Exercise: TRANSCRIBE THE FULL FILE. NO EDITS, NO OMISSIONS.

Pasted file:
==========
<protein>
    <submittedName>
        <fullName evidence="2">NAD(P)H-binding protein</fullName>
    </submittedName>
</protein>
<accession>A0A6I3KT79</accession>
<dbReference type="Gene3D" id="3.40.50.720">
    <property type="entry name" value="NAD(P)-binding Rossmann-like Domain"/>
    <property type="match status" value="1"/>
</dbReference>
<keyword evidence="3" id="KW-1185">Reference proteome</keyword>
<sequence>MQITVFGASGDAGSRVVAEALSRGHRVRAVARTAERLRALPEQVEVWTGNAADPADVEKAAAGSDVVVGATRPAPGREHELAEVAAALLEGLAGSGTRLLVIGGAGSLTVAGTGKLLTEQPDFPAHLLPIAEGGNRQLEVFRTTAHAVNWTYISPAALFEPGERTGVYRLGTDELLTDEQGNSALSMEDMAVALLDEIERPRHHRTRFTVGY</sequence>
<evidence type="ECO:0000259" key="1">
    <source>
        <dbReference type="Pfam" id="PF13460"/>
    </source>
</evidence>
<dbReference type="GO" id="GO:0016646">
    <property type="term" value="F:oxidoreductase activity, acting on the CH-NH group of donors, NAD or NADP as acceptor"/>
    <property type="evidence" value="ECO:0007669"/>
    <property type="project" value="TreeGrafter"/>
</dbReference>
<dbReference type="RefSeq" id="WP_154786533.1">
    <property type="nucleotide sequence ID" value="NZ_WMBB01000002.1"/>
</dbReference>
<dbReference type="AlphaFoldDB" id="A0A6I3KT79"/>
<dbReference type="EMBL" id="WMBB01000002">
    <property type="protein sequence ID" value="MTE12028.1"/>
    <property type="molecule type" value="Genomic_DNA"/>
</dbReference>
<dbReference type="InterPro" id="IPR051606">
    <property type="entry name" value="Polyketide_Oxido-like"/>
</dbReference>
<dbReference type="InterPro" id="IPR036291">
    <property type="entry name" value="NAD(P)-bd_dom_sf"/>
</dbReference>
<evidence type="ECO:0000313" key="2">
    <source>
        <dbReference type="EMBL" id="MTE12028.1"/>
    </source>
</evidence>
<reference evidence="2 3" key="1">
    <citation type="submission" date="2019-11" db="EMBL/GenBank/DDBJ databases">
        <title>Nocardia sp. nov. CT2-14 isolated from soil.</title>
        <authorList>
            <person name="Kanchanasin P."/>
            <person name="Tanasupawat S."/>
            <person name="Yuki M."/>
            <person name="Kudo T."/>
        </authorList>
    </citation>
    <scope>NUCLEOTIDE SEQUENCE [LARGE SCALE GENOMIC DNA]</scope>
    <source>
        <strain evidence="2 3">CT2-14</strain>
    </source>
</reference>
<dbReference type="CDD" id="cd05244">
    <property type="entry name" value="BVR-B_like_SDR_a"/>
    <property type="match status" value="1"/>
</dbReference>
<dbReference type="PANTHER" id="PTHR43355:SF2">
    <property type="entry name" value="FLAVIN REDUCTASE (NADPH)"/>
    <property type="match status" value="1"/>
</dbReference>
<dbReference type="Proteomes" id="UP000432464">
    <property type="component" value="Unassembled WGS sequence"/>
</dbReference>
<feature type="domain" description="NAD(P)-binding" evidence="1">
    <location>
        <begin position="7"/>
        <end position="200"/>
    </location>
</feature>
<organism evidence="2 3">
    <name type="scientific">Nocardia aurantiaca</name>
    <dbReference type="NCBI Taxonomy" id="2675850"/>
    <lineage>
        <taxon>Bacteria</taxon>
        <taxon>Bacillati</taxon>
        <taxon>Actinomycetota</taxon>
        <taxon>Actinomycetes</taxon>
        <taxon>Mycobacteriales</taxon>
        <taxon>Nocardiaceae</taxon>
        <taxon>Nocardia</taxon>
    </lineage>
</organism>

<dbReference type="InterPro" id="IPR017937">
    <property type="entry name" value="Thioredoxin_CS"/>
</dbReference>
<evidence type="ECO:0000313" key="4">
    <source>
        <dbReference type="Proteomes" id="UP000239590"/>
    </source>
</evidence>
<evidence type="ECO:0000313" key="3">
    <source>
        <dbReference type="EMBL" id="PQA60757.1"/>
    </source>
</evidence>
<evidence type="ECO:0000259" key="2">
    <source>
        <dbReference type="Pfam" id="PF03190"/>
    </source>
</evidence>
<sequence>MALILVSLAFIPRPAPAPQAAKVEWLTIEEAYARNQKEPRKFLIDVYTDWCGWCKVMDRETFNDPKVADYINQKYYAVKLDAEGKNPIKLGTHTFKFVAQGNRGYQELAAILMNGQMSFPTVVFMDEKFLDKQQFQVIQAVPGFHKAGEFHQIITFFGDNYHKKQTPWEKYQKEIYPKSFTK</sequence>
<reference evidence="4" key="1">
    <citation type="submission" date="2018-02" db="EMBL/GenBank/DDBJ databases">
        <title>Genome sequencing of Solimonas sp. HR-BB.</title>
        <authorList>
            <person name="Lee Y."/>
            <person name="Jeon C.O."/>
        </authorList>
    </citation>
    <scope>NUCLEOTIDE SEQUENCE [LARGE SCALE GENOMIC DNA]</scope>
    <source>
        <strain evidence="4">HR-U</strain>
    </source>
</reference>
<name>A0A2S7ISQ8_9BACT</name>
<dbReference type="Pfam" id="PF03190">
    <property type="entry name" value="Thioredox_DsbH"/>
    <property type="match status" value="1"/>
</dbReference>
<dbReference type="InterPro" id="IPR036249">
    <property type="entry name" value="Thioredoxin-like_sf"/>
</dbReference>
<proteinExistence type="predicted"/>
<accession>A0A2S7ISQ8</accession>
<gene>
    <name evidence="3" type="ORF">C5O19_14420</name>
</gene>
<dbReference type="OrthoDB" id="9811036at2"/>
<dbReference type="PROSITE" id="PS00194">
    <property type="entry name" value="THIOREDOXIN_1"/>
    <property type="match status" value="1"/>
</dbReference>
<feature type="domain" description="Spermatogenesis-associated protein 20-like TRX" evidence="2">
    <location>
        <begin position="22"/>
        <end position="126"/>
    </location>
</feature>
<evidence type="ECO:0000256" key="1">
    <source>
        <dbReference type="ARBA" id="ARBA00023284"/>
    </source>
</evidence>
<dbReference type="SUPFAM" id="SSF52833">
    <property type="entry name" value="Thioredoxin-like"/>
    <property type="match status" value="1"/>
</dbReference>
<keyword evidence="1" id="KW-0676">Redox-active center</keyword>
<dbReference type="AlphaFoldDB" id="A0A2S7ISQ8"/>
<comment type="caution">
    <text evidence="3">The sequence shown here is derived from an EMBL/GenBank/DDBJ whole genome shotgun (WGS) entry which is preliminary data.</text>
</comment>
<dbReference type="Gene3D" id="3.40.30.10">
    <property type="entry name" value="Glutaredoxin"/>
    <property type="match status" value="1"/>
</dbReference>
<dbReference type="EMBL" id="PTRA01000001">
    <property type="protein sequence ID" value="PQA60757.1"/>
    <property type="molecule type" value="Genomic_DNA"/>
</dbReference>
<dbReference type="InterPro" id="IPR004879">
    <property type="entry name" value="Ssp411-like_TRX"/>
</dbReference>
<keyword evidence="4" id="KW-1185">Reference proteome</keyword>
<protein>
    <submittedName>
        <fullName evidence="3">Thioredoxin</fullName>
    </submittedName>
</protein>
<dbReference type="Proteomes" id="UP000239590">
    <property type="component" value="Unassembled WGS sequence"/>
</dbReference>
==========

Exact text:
<protein>
    <submittedName>
        <fullName evidence="2">NAD(P)H-binding protein</fullName>
    </submittedName>
</protein>
<accession>A0A6I3KT79</accession>
<dbReference type="Gene3D" id="3.40.50.720">
    <property type="entry name" value="NAD(P)-binding Rossmann-like Domain"/>
    <property type="match status" value="1"/>
</dbReference>
<keyword evidence="3" id="KW-1185">Reference proteome</keyword>
<sequence>MQITVFGASGDAGSRVVAEALSRGHRVRAVARTAERLRALPEQVEVWTGNAADPADVEKAAAGSDVVVGATRPAPGREHELAEVAAALLEGLAGSGTRLLVIGGAGSLTVAGTGKLLTEQPDFPAHLLPIAEGGNRQLEVFRTTAHAVNWTYISPAALFEPGERTGVYRLGTDELLTDEQGNSALSMEDMAVALLDEIERPRHHRTRFTVGY</sequence>
<evidence type="ECO:0000259" key="1">
    <source>
        <dbReference type="Pfam" id="PF13460"/>
    </source>
</evidence>
<dbReference type="GO" id="GO:0016646">
    <property type="term" value="F:oxidoreductase activity, acting on the CH-NH group of donors, NAD or NADP as acceptor"/>
    <property type="evidence" value="ECO:0007669"/>
    <property type="project" value="TreeGrafter"/>
</dbReference>
<dbReference type="RefSeq" id="WP_154786533.1">
    <property type="nucleotide sequence ID" value="NZ_WMBB01000002.1"/>
</dbReference>
<dbReference type="AlphaFoldDB" id="A0A6I3KT79"/>
<dbReference type="EMBL" id="WMBB01000002">
    <property type="protein sequence ID" value="MTE12028.1"/>
    <property type="molecule type" value="Genomic_DNA"/>
</dbReference>
<dbReference type="InterPro" id="IPR051606">
    <property type="entry name" value="Polyketide_Oxido-like"/>
</dbReference>
<dbReference type="InterPro" id="IPR036291">
    <property type="entry name" value="NAD(P)-bd_dom_sf"/>
</dbReference>
<evidence type="ECO:0000313" key="2">
    <source>
        <dbReference type="EMBL" id="MTE12028.1"/>
    </source>
</evidence>
<reference evidence="2 3" key="1">
    <citation type="submission" date="2019-11" db="EMBL/GenBank/DDBJ databases">
        <title>Nocardia sp. nov. CT2-14 isolated from soil.</title>
        <authorList>
            <person name="Kanchanasin P."/>
            <person name="Tanasupawat S."/>
            <person name="Yuki M."/>
            <person name="Kudo T."/>
        </authorList>
    </citation>
    <scope>NUCLEOTIDE SEQUENCE [LARGE SCALE GENOMIC DNA]</scope>
    <source>
        <strain evidence="2 3">CT2-14</strain>
    </source>
</reference>
<dbReference type="CDD" id="cd05244">
    <property type="entry name" value="BVR-B_like_SDR_a"/>
    <property type="match status" value="1"/>
</dbReference>
<dbReference type="PANTHER" id="PTHR43355:SF2">
    <property type="entry name" value="FLAVIN REDUCTASE (NADPH)"/>
    <property type="match status" value="1"/>
</dbReference>
<dbReference type="Proteomes" id="UP000432464">
    <property type="component" value="Unassembled WGS sequence"/>
</dbReference>
<feature type="domain" description="NAD(P)-binding" evidence="1">
    <location>
        <begin position="7"/>
        <end position="200"/>
    </location>
</feature>
<organism evidence="2 3">
    <name type="scientific">Nocardia aurantiaca</name>
    <dbReference type="NCBI Taxonomy" id="2675850"/>
    <lineage>
        <taxon>Bacteria</taxon>
        <taxon>Bacillati</taxon>
        <taxon>Actinomycetota</taxon>
        <taxon>Actinomycetes</taxon>
        <taxon>Mycobacteriales</taxon>
        <taxon>Nocardiaceae</taxon>
        <taxon>Nocardia</taxon>
    </lineage>
</organism>

<dbReference type="InterPro" id="IPR017937">
    <property type="entry name" value="Thioredoxin_CS"/>
</dbReference>
<evidence type="ECO:0000313" key="4">
    <source>
        <dbReference type="Proteomes" id="UP000239590"/>
    </source>
</evidence>
<evidence type="ECO:0000313" key="3">
    <source>
        <dbReference type="EMBL" id="PQA60757.1"/>
    </source>
</evidence>
<evidence type="ECO:0000259" key="2">
    <source>
        <dbReference type="Pfam" id="PF03190"/>
    </source>
</evidence>
<sequence>MALILVSLAFIPRPAPAPQAAKVEWLTIEEAYARNQKEPRKFLIDVYTDWCGWCKVMDRETFNDPKVADYINQKYYAVKLDAEGKNPIKLGTHTFKFVAQGNRGYQELAAILMNGQMSFPTVVFMDEKFLDKQQFQVIQAVPGFHKAGEFHQIITFFGDNYHKKQTPWEKYQKEIYPKSFTK</sequence>
<reference evidence="4" key="1">
    <citation type="submission" date="2018-02" db="EMBL/GenBank/DDBJ databases">
        <title>Genome sequencing of Solimonas sp. HR-BB.</title>
        <authorList>
            <person name="Lee Y."/>
            <person name="Jeon C.O."/>
        </authorList>
    </citation>
    <scope>NUCLEOTIDE SEQUENCE [LARGE SCALE GENOMIC DNA]</scope>
    <source>
        <strain evidence="4">HR-U</strain>
    </source>
</reference>
<name>A0A2S7ISQ8_9BACT</name>
<dbReference type="Pfam" id="PF03190">
    <property type="entry name" value="Thioredox_DsbH"/>
    <property type="match status" value="1"/>
</dbReference>
<dbReference type="InterPro" id="IPR036249">
    <property type="entry name" value="Thioredoxin-like_sf"/>
</dbReference>
<proteinExistence type="predicted"/>
<accession>A0A2S7ISQ8</accession>
<gene>
    <name evidence="3" type="ORF">C5O19_14420</name>
</gene>
<dbReference type="OrthoDB" id="9811036at2"/>
<dbReference type="PROSITE" id="PS00194">
    <property type="entry name" value="THIOREDOXIN_1"/>
    <property type="match status" value="1"/>
</dbReference>
<feature type="domain" description="Spermatogenesis-associated protein 20-like TRX" evidence="2">
    <location>
        <begin position="22"/>
        <end position="126"/>
    </location>
</feature>
<evidence type="ECO:0000256" key="1">
    <source>
        <dbReference type="ARBA" id="ARBA00023284"/>
    </source>
</evidence>
<dbReference type="SUPFAM" id="SSF52833">
    <property type="entry name" value="Thioredoxin-like"/>
    <property type="match status" value="1"/>
</dbReference>
<keyword evidence="1" id="KW-0676">Redox-active center</keyword>
<dbReference type="AlphaFoldDB" id="A0A2S7ISQ8"/>
<comment type="caution">
    <text evidence="3">The sequence shown here is derived from an EMBL/GenBank/DDBJ whole genome shotgun (WGS) entry which is preliminary data.</text>
</comment>
<dbReference type="Gene3D" id="3.40.30.10">
    <property type="entry name" value="Glutaredoxin"/>
    <property type="match status" value="1"/>
</dbReference>
<dbReference type="EMBL" id="PTRA01000001">
    <property type="protein sequence ID" value="PQA60757.1"/>
    <property type="molecule type" value="Genomic_DNA"/>
</dbReference>
<dbReference type="InterPro" id="IPR004879">
    <property type="entry name" value="Ssp411-like_TRX"/>
</dbReference>
<keyword evidence="4" id="KW-1185">Reference proteome</keyword>
<protein>
    <submittedName>
        <fullName evidence="3">Thioredoxin</fullName>
    </submittedName>
</protein>
<dbReference type="Proteomes" id="UP000239590">
    <property type="component" value="Unassembled WGS sequence"/>
</dbReference>